With my new resolution to review more books, I decided to come up with a new format for the reviews. I took ideas from the more structured look of my review database project from library school and information I like to hear when books are recommended to me. So, here is this year’s first review with the new format!
Release Date: February 1st 2011
Series: Delirium (#1)
From the book jacket:
Ninety-five days and I’ll be safe. I wonder whether the procedure will hurt. I want to get it over with. It’s hard to be patient. It’s hard to not be afraid while I’m still uncured, though so far the deliria hasn’t touched me yet. Still, I worry. They say that in the old days, love drove people to madness. The deadliest of all deadly things: It kills you both when you have it and when you don’t.
In futuristic America, love has been declared a deadly disease. A procedure has been developed to cure people of the disease once they reach their 18th birthday. This cure is supposed to protect the citizens and the country from the ravages caused by love and passion, what the scientist and government identified as the cause to all pain and war. Seventeen-year-old Lena is just a few months away from her procedure and she can’t wait. She wants to be protected from the love that destroyed her mother and she wants the pain from the memories to be erased. Lena is literally counting down the days until her procedure when a chance meeting changes everything.
This is a book that, the more I think about it, the more I enjoy it. On the surface, it could be classified as typical dystopian love story, but there are so many layers below the action. She does fall victim to a few of the more common tropes of dystopic literature, but she can be forgiven for those when considering them in the context of the whole. Oliver’s commentary on love and what it means to be human is so incredibly effective in it’s subtlety. Upon reading the description, one might be tempted to only consider romantic love as the focus of the story. However, this society has erased all love: love of parents for their children, love between friends, love of pets, even love of activities. The people in this society are unable to care for anything, unable to feel empathy, and the implications in that are huge. There is one horrifying scene involving a dog that really drives home what it means for a society to live without the ability to love. To me, the idea of what love means to humanity is just as big a story as that of Lena, herself.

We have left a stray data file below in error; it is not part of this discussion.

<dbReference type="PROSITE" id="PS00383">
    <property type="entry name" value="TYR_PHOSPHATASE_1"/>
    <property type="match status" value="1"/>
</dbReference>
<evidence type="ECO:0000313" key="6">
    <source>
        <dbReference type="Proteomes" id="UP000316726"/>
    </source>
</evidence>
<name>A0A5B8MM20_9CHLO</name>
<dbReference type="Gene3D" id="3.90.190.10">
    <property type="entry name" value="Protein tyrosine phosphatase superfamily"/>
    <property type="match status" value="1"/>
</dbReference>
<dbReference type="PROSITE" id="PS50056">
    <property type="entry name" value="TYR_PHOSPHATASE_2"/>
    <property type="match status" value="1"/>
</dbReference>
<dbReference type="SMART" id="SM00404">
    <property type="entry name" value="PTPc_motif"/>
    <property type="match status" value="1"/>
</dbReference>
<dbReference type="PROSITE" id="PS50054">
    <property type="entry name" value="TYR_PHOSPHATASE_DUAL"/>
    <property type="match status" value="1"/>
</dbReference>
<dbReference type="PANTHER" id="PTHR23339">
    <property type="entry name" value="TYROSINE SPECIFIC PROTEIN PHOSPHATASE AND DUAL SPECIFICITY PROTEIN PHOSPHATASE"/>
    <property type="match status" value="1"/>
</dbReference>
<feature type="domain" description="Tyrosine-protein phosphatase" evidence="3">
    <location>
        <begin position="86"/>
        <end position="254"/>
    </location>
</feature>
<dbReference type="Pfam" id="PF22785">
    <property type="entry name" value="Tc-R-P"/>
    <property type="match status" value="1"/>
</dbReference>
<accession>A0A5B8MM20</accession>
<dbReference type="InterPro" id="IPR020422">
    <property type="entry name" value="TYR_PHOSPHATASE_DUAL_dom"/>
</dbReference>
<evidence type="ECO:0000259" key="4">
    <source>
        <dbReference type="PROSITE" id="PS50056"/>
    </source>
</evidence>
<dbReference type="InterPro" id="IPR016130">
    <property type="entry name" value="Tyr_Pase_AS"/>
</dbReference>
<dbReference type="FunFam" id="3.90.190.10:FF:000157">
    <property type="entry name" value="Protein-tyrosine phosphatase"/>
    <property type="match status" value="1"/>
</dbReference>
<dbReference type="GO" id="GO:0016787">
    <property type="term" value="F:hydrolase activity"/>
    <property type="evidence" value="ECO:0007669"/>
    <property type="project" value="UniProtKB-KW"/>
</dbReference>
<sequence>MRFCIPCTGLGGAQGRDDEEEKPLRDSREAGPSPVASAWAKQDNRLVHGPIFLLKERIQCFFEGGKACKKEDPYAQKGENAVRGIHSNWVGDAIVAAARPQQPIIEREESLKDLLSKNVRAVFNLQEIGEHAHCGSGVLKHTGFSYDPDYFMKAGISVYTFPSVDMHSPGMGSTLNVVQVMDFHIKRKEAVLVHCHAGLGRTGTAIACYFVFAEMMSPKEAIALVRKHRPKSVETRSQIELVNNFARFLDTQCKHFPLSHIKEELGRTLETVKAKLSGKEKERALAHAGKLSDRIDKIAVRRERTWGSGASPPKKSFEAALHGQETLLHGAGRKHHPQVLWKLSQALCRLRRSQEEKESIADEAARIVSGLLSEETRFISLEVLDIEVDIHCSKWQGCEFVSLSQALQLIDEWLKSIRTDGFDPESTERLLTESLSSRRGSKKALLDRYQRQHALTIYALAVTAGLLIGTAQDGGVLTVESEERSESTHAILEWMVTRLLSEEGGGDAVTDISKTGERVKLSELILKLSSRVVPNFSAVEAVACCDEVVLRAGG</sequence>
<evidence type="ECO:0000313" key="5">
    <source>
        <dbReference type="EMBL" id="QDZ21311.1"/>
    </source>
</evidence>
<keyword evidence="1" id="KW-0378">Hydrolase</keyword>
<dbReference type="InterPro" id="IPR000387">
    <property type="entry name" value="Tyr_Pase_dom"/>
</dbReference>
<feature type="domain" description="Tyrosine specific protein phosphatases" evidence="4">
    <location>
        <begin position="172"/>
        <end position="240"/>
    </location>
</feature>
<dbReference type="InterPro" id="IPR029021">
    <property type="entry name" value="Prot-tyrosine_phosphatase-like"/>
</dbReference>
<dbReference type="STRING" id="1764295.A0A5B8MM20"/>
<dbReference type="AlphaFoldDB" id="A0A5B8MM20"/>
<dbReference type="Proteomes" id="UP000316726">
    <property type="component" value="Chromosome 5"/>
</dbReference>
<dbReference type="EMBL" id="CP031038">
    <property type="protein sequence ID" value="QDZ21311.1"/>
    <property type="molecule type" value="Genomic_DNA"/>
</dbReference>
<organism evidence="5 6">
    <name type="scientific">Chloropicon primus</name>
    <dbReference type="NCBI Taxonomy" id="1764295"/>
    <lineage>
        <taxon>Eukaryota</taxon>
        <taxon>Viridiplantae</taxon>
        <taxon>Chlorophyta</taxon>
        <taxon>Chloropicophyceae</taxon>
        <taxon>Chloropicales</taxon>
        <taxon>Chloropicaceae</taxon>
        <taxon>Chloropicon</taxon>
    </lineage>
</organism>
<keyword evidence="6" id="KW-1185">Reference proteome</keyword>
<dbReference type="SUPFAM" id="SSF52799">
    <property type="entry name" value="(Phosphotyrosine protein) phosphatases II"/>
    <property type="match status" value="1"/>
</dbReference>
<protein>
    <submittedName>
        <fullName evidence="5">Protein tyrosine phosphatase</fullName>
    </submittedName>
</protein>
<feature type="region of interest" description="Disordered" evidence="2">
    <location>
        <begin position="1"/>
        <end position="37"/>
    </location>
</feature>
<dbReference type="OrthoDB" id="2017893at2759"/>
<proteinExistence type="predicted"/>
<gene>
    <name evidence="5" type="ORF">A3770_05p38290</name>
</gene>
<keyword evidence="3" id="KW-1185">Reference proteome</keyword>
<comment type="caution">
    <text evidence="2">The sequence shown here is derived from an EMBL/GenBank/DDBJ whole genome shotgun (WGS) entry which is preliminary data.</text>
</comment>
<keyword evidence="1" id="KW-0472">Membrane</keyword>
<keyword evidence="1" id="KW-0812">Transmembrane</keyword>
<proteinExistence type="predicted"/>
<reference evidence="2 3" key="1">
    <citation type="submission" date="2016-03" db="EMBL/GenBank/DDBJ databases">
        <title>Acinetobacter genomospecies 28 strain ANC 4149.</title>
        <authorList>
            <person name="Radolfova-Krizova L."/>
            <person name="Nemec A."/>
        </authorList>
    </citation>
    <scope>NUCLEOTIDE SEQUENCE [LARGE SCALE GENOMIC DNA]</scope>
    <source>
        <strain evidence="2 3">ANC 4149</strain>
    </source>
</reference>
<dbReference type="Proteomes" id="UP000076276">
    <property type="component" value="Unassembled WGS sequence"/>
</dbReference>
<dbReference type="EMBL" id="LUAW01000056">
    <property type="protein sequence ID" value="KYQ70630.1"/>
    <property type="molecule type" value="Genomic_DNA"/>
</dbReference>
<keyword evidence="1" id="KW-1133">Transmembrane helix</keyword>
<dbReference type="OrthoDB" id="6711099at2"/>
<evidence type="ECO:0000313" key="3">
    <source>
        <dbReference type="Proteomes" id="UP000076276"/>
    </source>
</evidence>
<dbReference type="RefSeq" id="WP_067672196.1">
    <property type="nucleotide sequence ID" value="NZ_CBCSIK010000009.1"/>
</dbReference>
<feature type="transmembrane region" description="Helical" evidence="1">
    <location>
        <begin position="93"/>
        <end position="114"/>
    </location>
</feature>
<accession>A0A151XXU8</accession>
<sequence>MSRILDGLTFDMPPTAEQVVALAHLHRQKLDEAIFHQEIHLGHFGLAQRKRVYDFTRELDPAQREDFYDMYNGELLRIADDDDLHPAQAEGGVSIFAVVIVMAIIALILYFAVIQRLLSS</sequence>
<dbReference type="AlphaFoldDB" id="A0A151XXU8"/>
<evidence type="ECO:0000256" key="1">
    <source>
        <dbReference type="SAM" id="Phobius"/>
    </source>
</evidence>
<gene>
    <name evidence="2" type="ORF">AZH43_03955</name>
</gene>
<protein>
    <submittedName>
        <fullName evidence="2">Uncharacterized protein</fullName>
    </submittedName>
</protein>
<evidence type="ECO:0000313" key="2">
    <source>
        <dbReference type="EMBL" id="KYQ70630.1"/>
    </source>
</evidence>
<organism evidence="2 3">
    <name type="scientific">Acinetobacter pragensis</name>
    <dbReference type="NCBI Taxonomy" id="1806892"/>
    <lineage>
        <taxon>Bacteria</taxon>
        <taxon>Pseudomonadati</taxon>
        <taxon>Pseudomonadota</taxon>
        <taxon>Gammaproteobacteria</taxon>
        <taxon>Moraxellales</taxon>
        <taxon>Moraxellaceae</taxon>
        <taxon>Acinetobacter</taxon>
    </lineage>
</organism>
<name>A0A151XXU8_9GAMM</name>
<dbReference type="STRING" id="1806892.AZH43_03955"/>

Lena is one of those characters who is both flowed and totally loveable. Watching her come into herself and deal with her past is awesome. She starts out so fearful and accepting of her situation, but as things progress she breaks out of her shell and starts questioning everything. At the same time she’s happier and more brave than she’s ever been.
Alex is adorable, of course. He’s a perfect foil to Lena, but he’s also interesting in his own right. I wish we had been given more of his story, but this is Lena’s book after all. I don’t want to say too much about him to avoid spoilers.
Hana was a surprise favorite. I was worried for awhile that she was going to turn into one of those horrible fake best friends that are so common in some YA, but she came through. Lena’s relationship with her is one of my favorite parts of the book and it makes the idea of losing the ability to have a friendship like that after the procedure so heartbreaking. It almost makes me wish there was a version where platonic love was the focus rather than romantic love.
The book is set in Portland, Maine, so the beach and the ocean are huge factors in the story. Oliver’s descriptions make me wish I was there on the beach with the characters. She also really brings the city of Portland to life. With resources limited, many of the citizens lack the comforts that we find typical. She draws a great picture of a hot, dirty, suffocating city hidden under the guise of safety and protection. The setting provides the perfect background to Lena’s story.
Oliver’s writing is beautiful without being the least bit flowery. She is so descriptive – of the setting, the characters, the emotions – that you can see and feel everything. She’s also a master of the opening sentence. For example, this start to Chapter 18:
The lights from the guard hut get suctioned away all at once like they’ve been sealed back behind a vault.
That once sentence is so full of imagery and metaphor that you have to keep reading. The book is filled with great little bits of writing like that.
Oliver creates an entire belief system for her society based on the combination of Christianity, Science, and American History. The beginning of each chapter includes quotes from history books, children’s rhymes, songs, and websites that she has created as part of this system. It’s such a neat addition to the story and really fills out the setting.
As I lie there with the hurt driving through my chest and the sick, anxious feeling churning through me and the desire for Alex so strong inside me it’s like a razor blade edging its way through my organs, shredding me, all I can think is: It will kill me, it will kill me, it will kill me. And I don’t care.
Read This If You Like:
Crossed by Ali Condy
The Forest of Hands and Teeth by Carrie Ryan
Divergent by Veronica Roth